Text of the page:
How To Evaluate Figure Skating Injuries

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How To Evaluate Figure Skating Injuries

Proper stroking technique is important in that the skater desires maximum speed without having to expend needless energy or put unnecessary stress on the body.
Here one can see severe pronation with pes planus, hallux valgus and a small cyst over the Achilles. This patient is an adult figure skater, who has skated for most of her life and reports having skate “boot problems from the very beginning.” (Photos cour
Here one can see severe pronation with pes planus, hallux valgus and a small cyst over the Achilles. This patient is an adult figure skater, who has skated for most of her life and reports having skate “boot problems from the very beginning.” (Photos cour
Here one can see a fifth digital heloma durum. This patient is a 10-year-old female figure skater, who is practicing at a high level (including double jumps). (Photos courtesy of Allison Stringer, PT)
Note the pronounced pronation with PTTD and pes planus. This patient is a 10-year-old female figure skater, who is practicing at a high level (including double jumps). (Photos courtesy of Allison Stringer, PT)
This skate boot has a “dance back” modification that  can help remedy irritation or dermal thickening of the lower posterior leg due to repeated plantarflexion. Achieving this modification involves removing a portion of the posterior-superior upper and in

In order to ensure a thorough assessment of skating injuries and potential causes, the author strongly recommends that these patients bring their skate boots with them to the podiatric appointment.
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Author(s): 
By Rachel A. Janowicz, DPM

In her article, “The Young Skater,” Angela Smith, MD, postulates that the skater spends so much time in a stiff boot that the peroneal muscles weaken. This is similar to what happens to muscles when in a cast for an extended period.2 When skaters subsequently engage in off-ice training, they are more likely to sprain an ankle. Boots that have worn out or boots without enough upper support may also be the culprit of an on-ice sprain, particularly if the skater engages in rigorous jumping.
When it comes to the prevention and treatment of a figure skater’s acute ankle sprain, there is a two-pronged approach. One should emphasize improving muscle strength via balance and proprioception exercises, which the skater can integrate into an off-ice, cross-training regimen. Clinicians should also encourage skaters to wear a skate boot that provides adequate support while still allowing some ankle plantarflexion/dorsiflexion to promote intrinsic strength.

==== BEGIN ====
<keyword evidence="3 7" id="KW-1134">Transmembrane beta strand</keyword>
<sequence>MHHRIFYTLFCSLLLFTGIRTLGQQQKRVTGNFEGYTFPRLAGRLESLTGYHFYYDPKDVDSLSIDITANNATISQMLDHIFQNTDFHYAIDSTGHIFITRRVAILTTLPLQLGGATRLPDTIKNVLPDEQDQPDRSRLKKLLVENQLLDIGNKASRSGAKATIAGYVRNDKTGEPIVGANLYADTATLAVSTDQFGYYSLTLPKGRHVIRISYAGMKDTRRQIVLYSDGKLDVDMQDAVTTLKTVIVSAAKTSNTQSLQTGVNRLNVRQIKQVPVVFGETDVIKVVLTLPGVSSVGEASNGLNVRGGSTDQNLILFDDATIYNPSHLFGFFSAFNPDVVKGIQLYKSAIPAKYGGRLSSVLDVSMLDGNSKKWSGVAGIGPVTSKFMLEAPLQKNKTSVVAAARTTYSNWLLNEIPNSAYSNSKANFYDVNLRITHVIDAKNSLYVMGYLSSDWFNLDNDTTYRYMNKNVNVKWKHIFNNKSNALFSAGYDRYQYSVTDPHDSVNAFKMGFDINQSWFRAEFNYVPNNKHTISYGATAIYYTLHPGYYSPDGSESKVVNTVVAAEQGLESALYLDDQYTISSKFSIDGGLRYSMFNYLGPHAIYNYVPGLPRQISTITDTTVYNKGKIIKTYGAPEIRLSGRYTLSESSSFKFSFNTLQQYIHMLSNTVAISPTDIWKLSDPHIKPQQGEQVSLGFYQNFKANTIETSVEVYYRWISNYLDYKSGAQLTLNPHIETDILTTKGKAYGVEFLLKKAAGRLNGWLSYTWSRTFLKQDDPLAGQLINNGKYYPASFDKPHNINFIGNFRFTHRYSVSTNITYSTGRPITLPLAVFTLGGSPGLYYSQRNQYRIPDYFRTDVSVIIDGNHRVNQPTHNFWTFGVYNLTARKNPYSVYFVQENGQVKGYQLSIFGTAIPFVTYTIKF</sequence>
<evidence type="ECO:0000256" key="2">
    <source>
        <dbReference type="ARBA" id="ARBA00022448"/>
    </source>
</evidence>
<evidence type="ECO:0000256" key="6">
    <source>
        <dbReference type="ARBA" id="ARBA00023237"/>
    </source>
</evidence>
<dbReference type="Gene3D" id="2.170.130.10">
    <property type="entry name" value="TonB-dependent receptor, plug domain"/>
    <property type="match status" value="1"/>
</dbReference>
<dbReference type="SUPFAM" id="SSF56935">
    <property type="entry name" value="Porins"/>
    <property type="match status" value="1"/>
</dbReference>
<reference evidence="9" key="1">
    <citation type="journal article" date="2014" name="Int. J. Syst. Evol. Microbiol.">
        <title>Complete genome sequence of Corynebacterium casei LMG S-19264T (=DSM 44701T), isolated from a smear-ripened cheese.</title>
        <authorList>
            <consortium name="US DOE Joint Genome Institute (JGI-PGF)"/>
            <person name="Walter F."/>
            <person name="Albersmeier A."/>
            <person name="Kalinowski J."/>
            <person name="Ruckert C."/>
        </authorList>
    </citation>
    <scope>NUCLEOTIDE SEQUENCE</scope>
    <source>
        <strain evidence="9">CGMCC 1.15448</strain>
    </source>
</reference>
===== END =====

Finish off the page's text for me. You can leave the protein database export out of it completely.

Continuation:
Other acute skating injuries include Achilles tendon rupture (secondary to jumping), peroneal or posterior tibial tendon rupture, fracture and plantar fascial strain/rupture.

What You Should Know About Chronic Injuries
Lipetz and Kruse say the foot is the most common location of injury to a figure skater, and that most of these foot injuries are overuse injuries.4
Dubravcic-Simunjak, et. al., note that stress fractures are the most frequent chronic injuries in female skaters. Stress fractures of the most common sites — the metatarsals, tibia, fibula and navicular — can occur in both the take-off and landing extremity.1 This suggests that skaters not only place a high level of force on the landing leg but also exert a significant amount of force to vault into the air in order to achieve sufficient height, rotation and distance across the ice.

In support of the effect these forces have on adolescent figure skaters, Oleson, et. al., found that lower bone mass secondary to young age and the prolonged wearing of a stiff skating boot did not contribute to these types of injuries.5
Stress fractures and other injuries may actually feel better in the skates while being made worse by them. A stiff boot is like a short cast and a skater with an injury such as a metatarsal stress fracture may experience minimal or no pain while engaged in lower intensity skating. This creates a false sense of wellness or improvement in the skater’s mind. However, the injury is likely to worsen with rigorous practice. Particularly when one is treating a young skater or one such patient with an enthusiastic parent, it may be preferable to utilize a non-weightbearing cast over a removable Cam walker or stiff-soled shoe for a period of time in order to keep patients off the ice until the injury has healed.

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